Risk Management – What Really Matters

This a summary of a keynote speech I gave to a conference of African Central bankers in Johannesburg, looking at what really matters in risk management.

A central question when developing a risk management strategy has to be: “Do you manage risk or just measure it?” Ironically, risk management could be said to have been one of the major contributors to the financial crisis, through the concept that financiers believed they could take on additional risk because their risk management systems had become so much more sophisticated. The more mathematical or formulaic approach to risk management has simply proven that models can never replace personal judgment.

The key to risk management is risk ‘identification’ which proposes that instead of using ever more mathematical concepts commonplace in finance one should rather look at what finance can learn from other disciplines. While diversification is a central theme of any reserves management programme, regulators may have given insufficient consideration to the fact that globalisation, hitherto typically seen as a positive factor had in fact produced some important negative factors such as unexpected convergences. These potentially include convergence of regulators and rating agencies, the commoditisation of information systems and of information providers. De facto, this results in not as much diversification occurring as central banks or fund managers had anticipated.

It results in narrowed thinking – if everyone uses the same analytics and systems, they are probably all coming up with the same trading strategies which has the effect of increasing risk when users think they are lessening it. It brings about unexpected correlations across unrelated markets. In effect, it reinforces the ‘herd instinct’ at critical times of crisis, when it is least wanted. In fact, growing regulation tends to worsen this factor: new Basel rules may simply be bringing about new levels of herd mentality and potentially increasing volatility rather than reducing it.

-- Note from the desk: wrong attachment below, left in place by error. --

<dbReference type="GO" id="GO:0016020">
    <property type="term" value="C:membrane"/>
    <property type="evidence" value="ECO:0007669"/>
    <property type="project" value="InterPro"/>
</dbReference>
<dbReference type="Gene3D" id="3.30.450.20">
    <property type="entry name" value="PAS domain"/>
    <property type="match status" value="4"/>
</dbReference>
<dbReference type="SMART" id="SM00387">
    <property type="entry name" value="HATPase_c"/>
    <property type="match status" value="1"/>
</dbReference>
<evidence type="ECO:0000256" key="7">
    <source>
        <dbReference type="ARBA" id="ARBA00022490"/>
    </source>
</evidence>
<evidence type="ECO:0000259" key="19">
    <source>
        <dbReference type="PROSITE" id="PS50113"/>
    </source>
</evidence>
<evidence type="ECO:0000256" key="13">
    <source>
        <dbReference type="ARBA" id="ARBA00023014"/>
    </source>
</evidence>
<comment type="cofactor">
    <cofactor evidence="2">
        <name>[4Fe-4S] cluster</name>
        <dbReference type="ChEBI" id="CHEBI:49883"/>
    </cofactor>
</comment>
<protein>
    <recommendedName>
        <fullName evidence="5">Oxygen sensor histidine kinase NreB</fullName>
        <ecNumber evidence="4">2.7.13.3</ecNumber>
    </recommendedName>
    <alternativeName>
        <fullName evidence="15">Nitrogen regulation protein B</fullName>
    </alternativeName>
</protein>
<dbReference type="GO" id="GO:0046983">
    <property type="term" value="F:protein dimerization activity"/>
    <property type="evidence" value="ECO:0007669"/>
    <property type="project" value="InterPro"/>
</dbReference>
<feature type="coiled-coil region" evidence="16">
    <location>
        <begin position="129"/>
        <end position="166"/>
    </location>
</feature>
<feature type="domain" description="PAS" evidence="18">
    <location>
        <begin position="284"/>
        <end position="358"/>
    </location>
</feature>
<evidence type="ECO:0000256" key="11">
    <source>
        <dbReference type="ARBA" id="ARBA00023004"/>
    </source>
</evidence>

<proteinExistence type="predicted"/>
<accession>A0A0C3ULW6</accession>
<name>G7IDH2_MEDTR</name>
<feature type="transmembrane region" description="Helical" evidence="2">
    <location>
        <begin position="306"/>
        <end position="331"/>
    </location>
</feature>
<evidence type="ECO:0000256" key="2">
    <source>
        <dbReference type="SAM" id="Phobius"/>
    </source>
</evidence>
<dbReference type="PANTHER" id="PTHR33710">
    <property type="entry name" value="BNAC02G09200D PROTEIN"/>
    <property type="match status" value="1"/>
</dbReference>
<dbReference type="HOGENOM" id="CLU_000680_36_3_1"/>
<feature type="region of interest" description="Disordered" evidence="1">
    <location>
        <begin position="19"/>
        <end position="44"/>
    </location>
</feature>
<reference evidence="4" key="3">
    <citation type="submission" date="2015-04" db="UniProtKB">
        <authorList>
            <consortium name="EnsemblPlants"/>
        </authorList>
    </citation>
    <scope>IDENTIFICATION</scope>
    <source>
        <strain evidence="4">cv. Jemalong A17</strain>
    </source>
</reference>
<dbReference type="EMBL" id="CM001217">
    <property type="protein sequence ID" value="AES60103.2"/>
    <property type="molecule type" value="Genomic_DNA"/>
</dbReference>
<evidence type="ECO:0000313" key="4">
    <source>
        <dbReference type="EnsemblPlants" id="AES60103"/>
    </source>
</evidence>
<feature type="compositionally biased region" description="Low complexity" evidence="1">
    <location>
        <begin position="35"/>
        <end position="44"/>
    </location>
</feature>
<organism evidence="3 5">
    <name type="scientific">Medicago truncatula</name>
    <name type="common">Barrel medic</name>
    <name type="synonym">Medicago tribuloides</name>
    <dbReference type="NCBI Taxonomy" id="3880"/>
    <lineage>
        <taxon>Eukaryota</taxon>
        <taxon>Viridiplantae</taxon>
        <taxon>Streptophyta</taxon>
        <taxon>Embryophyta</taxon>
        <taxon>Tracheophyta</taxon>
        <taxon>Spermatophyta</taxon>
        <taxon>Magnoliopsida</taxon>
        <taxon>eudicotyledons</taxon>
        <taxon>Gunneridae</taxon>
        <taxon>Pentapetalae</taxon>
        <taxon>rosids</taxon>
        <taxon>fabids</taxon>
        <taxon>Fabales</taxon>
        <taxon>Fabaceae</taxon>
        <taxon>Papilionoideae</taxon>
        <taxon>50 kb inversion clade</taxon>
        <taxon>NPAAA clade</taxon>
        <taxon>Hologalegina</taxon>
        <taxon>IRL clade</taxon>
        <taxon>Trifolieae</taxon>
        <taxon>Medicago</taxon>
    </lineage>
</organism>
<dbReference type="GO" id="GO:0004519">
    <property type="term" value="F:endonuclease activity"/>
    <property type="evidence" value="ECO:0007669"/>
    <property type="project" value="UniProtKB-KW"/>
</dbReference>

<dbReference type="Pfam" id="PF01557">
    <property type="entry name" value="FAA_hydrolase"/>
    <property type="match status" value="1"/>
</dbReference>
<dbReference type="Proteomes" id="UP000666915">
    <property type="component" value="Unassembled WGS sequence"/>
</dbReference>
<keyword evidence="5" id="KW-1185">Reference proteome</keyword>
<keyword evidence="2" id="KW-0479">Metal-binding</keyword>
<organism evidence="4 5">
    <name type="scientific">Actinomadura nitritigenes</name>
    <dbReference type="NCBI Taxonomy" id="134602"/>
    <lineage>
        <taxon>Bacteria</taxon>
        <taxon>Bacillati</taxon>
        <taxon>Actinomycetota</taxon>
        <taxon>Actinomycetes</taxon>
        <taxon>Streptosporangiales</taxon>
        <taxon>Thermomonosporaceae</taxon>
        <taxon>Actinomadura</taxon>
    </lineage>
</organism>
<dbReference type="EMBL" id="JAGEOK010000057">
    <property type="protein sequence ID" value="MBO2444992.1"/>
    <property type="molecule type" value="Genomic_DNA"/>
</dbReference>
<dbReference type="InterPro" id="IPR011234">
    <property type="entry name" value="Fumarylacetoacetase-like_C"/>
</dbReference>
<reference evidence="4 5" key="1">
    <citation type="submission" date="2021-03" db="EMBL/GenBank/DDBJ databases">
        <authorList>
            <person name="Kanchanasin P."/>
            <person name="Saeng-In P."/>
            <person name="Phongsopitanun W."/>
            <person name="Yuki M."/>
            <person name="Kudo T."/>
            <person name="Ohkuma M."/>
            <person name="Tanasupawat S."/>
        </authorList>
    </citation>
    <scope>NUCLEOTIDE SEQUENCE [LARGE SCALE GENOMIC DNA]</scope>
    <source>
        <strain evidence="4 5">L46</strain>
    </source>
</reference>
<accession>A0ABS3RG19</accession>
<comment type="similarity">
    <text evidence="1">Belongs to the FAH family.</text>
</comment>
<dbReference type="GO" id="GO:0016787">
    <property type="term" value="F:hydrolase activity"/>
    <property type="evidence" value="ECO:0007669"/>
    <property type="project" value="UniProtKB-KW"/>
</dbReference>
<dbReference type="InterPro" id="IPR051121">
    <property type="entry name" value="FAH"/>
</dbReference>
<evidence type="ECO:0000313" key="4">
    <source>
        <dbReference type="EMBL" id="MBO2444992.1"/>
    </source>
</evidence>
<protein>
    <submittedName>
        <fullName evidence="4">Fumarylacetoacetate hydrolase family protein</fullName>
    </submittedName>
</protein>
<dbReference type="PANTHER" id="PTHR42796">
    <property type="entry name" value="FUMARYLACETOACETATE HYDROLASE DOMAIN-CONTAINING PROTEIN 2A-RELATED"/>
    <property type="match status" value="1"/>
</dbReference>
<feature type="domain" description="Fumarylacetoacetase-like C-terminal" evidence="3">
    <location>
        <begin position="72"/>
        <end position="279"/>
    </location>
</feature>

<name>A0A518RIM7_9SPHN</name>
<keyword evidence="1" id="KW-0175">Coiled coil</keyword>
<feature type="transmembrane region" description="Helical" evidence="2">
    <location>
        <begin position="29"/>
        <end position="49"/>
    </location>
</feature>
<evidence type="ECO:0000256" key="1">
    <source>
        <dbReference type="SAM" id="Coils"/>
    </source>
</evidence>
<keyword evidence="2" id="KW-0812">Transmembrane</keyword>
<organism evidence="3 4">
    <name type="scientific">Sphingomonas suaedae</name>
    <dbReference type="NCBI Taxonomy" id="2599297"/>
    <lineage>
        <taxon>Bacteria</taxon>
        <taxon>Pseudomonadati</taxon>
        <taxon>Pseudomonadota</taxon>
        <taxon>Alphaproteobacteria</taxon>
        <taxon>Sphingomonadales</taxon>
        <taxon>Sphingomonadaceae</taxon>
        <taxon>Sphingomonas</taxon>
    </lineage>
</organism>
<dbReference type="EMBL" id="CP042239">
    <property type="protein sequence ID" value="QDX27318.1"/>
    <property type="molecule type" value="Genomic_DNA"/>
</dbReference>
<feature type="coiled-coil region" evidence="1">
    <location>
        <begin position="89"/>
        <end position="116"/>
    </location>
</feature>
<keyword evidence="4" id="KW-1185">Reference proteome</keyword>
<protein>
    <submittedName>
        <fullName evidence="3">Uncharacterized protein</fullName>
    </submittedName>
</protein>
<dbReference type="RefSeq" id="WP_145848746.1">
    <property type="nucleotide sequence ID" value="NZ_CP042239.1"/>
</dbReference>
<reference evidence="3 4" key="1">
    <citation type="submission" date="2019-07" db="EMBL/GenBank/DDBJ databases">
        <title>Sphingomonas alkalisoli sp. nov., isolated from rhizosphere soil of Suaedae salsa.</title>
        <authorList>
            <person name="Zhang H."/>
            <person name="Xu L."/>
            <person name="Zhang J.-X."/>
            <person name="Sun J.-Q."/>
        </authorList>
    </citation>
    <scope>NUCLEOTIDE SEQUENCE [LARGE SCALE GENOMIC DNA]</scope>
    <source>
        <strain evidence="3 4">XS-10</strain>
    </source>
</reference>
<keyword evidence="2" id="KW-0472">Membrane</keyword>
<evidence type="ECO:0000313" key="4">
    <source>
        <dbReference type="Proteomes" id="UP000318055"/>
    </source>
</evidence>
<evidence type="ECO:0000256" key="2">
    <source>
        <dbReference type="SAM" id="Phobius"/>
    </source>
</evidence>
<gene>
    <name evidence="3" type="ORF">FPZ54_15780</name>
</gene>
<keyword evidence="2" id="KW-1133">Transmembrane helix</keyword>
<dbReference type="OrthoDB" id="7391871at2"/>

What experience has taught is that as connectivity increases systems become more resilient – but only up to an optimum point. As things become too connected (as today) the resilience tends to decrease in the absence of ‘fire breaks’ in systems. This in turn increases turbulence and volatility. The serious systemic risks of such a highly connected world are often invisible and unexpected. Each new crash is completely unheralded and all the vigilance in the world has hitherto not been able to prevent them. What it requires is a close look at all the linkages in the system, otherwise known as Complexity Science – thinking outside the box at linkages and the various networks organisations have.

The answer may be for risk management to become less formulaic and more judgmental. Central banks establishing risk management systems should by all means employ the traditional tools always used – but not omit personal judgment. African central banks may benefit from the mistakes made by their colleagues in developed countries – but one rule to learn well as don’t over-rely on tools.